Since Twitter acquired Vine almost two years ago, not a lot has changed for the platform - you pretty much got what you signed up for with the first version; six second looping videos recorded on and directly uploaded from your phone.
On Wednesday of last week, Vine announced their new update which tech sites were quickly jumping on and touting as a game changer in the social space. Designed with the attention-span deficient generation of today in mind, Vine became an instant hit with young audiences all around the world, but failed to really take off with brands and businesses (with the exception of comedians - who continually found new ways to push the 6 second capacity to the limit). This all changed just a few days ago when Vine announced the new functions on the updated version of their platform, including time-lapse, ghost mode, undo, but the biggest development is the new 'import' button that allows you to upload a previously filmed piece of video content.
Vine posted the below video introducing the new camera features on their blog...
[vimeo 103853748 w=500 h=250]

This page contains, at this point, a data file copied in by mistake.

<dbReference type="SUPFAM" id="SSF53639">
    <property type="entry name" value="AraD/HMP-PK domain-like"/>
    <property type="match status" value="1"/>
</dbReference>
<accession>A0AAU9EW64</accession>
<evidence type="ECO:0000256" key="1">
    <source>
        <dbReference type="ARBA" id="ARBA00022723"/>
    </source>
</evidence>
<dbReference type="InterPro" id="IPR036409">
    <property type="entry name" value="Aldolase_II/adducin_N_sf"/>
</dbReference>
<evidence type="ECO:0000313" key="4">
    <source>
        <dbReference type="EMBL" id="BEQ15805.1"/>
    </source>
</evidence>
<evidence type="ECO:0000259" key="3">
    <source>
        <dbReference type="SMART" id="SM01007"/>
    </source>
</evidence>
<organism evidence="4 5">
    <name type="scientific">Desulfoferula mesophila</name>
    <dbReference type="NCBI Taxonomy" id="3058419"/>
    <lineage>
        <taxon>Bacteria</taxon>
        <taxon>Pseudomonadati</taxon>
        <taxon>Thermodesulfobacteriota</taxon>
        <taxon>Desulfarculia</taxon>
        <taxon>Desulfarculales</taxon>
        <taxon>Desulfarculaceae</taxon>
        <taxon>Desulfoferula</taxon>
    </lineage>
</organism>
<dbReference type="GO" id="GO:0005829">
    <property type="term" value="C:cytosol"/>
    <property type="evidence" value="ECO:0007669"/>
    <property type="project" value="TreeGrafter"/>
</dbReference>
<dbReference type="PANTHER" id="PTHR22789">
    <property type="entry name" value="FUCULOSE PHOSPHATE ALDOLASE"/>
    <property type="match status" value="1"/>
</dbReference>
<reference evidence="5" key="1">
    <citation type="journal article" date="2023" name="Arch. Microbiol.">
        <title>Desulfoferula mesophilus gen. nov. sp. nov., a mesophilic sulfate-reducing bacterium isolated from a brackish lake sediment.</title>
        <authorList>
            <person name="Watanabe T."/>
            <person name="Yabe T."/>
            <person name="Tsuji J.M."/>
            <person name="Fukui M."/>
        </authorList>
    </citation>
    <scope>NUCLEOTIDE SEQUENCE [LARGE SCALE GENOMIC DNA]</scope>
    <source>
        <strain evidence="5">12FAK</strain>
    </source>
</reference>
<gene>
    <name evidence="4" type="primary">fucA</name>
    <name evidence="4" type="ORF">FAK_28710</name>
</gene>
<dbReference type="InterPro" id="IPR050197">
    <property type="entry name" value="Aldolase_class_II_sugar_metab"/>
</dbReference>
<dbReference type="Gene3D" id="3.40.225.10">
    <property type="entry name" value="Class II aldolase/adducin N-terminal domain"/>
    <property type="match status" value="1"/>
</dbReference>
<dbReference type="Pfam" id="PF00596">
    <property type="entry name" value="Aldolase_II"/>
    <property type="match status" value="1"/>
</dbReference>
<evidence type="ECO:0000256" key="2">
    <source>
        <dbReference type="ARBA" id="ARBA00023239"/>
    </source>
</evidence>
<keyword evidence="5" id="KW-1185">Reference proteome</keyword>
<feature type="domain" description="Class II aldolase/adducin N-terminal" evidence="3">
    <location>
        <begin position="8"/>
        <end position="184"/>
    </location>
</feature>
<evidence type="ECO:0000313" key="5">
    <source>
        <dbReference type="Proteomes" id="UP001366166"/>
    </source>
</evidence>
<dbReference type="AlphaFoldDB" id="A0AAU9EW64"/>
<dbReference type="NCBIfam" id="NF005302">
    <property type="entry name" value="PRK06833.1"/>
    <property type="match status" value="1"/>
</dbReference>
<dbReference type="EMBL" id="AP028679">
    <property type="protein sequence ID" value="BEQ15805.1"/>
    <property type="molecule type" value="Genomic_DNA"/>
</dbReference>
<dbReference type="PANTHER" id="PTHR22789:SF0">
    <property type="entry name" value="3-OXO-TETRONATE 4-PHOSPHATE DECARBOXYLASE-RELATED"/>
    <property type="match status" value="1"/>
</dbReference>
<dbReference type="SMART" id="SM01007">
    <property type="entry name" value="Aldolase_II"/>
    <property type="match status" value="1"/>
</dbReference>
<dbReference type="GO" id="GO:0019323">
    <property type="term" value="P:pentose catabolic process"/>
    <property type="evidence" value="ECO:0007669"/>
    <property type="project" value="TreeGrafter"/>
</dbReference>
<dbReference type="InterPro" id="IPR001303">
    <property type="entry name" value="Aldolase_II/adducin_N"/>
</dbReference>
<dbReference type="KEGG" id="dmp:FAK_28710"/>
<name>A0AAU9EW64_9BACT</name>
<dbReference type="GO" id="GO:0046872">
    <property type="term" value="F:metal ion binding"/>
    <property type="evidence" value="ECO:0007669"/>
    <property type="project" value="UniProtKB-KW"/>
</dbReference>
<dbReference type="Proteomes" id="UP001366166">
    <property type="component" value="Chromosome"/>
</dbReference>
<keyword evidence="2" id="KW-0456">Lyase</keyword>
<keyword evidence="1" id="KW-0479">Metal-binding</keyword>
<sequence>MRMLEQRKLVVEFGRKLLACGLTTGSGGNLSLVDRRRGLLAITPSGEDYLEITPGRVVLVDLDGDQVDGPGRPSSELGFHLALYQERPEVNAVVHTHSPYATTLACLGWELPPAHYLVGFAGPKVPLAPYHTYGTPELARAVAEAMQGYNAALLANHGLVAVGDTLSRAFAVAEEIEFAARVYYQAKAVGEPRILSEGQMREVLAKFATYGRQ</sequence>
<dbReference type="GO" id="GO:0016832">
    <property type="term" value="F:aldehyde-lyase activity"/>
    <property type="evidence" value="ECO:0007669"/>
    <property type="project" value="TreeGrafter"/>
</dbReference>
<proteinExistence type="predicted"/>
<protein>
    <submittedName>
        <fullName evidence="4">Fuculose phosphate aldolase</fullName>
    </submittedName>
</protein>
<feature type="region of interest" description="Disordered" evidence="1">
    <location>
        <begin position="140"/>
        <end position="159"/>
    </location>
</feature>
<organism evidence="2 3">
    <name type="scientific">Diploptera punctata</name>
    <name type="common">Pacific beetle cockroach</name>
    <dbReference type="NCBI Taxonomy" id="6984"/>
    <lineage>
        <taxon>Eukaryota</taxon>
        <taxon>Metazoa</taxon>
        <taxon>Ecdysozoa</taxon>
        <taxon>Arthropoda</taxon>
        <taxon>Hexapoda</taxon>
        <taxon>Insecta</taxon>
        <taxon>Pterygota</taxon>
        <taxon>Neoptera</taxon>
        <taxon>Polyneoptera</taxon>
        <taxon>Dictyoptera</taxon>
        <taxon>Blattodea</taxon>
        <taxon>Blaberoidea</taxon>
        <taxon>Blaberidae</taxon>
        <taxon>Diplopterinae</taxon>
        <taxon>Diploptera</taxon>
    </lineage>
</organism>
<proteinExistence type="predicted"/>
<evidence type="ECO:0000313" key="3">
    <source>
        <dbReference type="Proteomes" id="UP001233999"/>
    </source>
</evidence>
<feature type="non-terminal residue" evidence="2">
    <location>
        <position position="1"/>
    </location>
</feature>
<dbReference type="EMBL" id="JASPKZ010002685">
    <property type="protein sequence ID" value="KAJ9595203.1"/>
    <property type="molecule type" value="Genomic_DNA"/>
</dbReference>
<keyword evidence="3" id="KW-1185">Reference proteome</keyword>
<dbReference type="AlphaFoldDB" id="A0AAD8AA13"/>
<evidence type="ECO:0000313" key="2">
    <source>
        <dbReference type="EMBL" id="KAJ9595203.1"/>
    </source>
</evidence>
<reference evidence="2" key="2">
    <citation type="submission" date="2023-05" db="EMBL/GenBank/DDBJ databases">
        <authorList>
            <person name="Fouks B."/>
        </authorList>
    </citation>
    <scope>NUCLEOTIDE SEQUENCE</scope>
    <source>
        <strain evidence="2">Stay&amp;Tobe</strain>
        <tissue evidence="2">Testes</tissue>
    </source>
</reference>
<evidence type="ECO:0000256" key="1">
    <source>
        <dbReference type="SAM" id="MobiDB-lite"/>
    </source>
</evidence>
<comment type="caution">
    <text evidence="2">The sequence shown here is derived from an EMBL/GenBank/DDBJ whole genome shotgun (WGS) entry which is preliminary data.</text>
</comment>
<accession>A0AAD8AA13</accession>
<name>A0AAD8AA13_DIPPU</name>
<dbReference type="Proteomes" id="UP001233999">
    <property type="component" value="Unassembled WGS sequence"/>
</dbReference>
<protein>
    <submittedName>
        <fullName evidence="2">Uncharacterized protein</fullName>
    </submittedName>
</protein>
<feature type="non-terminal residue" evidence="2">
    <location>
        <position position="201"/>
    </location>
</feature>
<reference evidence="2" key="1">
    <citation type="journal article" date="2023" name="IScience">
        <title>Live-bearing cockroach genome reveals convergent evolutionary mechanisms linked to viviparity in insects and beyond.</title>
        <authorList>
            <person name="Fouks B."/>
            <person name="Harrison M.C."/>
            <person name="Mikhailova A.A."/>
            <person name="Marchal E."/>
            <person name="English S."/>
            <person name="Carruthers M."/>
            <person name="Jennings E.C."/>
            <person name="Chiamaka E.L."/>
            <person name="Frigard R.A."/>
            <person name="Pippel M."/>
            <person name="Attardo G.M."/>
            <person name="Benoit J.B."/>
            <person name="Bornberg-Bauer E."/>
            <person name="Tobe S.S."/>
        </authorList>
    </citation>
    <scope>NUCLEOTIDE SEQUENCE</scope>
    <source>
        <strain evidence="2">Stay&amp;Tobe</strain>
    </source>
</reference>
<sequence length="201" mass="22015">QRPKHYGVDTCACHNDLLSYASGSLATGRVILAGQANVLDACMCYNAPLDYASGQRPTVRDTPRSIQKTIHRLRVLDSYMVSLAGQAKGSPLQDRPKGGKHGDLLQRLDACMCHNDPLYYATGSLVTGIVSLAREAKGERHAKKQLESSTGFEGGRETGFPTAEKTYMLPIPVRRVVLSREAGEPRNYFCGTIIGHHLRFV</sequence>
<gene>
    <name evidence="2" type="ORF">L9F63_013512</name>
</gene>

To find out more about what the new features are and how to use them, click here for Mashable's guide.
No longer will Community Managers and Content Editors for brands be sat fumbling for hours with a makeshift steady-cam crane for their iphone, trying to film a stop-motion, 6 second video - now they will be able to import existing videos, edit them and share them with their Vine followers much more easily than before. And that's just the FMCG brands - working in film I know that this development will change the way in which entertainment brands use Vine in their social media campaigns moving forward, as the creative ideas we've been pitching for so long are actually now possible. We can create teaser Vine trailers and edit new content together to seed to Viners, finding a new way of engaging film audiences.
I worked on one of the UK's first national Vine brand campaign for Kids Company (when I worked at AMV BBDO) - although it was a great project to be part of, and a massive success, I can't help but think how much more creative we could have been if functionality (at the time) had allowed - everything from the sound effects to the end cards had to be captured in the shot.
More info on the project can be found here.